Following his retirement from the Air Force, Gabreski worked for Grumman Aerospace until August 1978. He was asked by New York Governor Hugh Carey to serve as president of the financially stressed and state-owned Long Island Rail Road in an attempt to improve the commuter line. Carey was opposed in the Democratic gubernatorial primary election by his own lieutenant governor, Maryanne Krupsak, and in part appointed Gabreski to enhance his election campaign based on Gabreski's Polish extraction and Long Island affiliations.[36]

After what he described as an 18-month struggle with the board of the Metropolitan Transportation Authority, Gabreski resigned on February 26, 1981.[37] He charged that the creation of an executive director's position, and its appointee, obstructed his efforts to improve service, replace equipment, and change its executive staff. However, a severe heat wave in the summer of 1980 that overwhelmed the commuter line's air conditioning systems was apparently the final straw that forced his resignation.[36]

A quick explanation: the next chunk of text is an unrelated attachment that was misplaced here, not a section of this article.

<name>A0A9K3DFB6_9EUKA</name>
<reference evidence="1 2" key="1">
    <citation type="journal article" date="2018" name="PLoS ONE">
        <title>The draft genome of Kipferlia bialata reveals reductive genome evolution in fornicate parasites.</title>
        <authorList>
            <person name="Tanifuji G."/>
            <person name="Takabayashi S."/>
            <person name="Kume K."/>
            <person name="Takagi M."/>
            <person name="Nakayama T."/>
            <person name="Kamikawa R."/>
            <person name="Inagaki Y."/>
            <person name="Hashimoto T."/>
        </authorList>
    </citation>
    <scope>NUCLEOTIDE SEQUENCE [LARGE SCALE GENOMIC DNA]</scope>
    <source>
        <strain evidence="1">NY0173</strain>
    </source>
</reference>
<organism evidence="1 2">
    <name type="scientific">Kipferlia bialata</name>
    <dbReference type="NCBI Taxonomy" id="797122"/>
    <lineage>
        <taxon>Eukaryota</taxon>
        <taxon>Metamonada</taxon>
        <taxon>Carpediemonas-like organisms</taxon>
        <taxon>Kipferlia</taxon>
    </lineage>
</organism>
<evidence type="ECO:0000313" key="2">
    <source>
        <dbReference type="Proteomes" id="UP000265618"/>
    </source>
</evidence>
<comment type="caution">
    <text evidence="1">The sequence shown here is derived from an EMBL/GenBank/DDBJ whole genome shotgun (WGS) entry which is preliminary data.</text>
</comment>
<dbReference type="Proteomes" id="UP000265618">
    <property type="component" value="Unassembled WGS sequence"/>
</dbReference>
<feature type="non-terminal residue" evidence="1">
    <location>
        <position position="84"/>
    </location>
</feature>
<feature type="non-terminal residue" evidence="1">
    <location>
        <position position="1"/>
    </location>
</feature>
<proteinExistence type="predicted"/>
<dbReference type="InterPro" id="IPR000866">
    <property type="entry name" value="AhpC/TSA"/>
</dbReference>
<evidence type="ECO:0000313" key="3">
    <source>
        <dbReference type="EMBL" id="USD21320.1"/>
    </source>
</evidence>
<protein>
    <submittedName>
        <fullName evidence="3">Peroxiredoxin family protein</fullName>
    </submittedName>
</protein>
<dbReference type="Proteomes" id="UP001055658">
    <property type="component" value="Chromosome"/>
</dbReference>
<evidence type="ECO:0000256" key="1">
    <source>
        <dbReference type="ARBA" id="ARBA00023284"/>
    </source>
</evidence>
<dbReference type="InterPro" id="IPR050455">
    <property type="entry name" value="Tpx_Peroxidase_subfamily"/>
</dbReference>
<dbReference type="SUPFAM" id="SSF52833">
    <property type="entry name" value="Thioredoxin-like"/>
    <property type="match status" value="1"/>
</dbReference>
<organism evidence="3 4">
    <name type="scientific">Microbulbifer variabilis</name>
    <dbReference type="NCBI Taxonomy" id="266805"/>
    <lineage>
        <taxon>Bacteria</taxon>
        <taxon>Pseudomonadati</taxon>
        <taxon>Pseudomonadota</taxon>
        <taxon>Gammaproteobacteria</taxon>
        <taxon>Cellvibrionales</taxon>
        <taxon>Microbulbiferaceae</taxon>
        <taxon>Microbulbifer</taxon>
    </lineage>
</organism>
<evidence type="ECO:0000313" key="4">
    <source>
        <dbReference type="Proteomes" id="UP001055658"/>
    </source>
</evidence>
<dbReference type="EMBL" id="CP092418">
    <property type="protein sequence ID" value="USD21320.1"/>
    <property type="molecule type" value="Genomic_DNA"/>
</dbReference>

Personal life and death[edit]

Francis and Kay Gabreski had nine children in 48 years of marriage. Two of their three sons graduated from the United States Air Force Academy and became career Air Force pilots.[38] His daughter-in-law Terry L. Gabreski was promoted to lieutenant general in August 2005, the highest-ranking woman in the USAF until her retirement in 2010.[39] His wife died as the result of an automobile accident as they both were returning from the Oshkosh Air Show on August 6, 1993. She was interred in Calverton National Cemetery, 25 miles from their home in Dix Hills.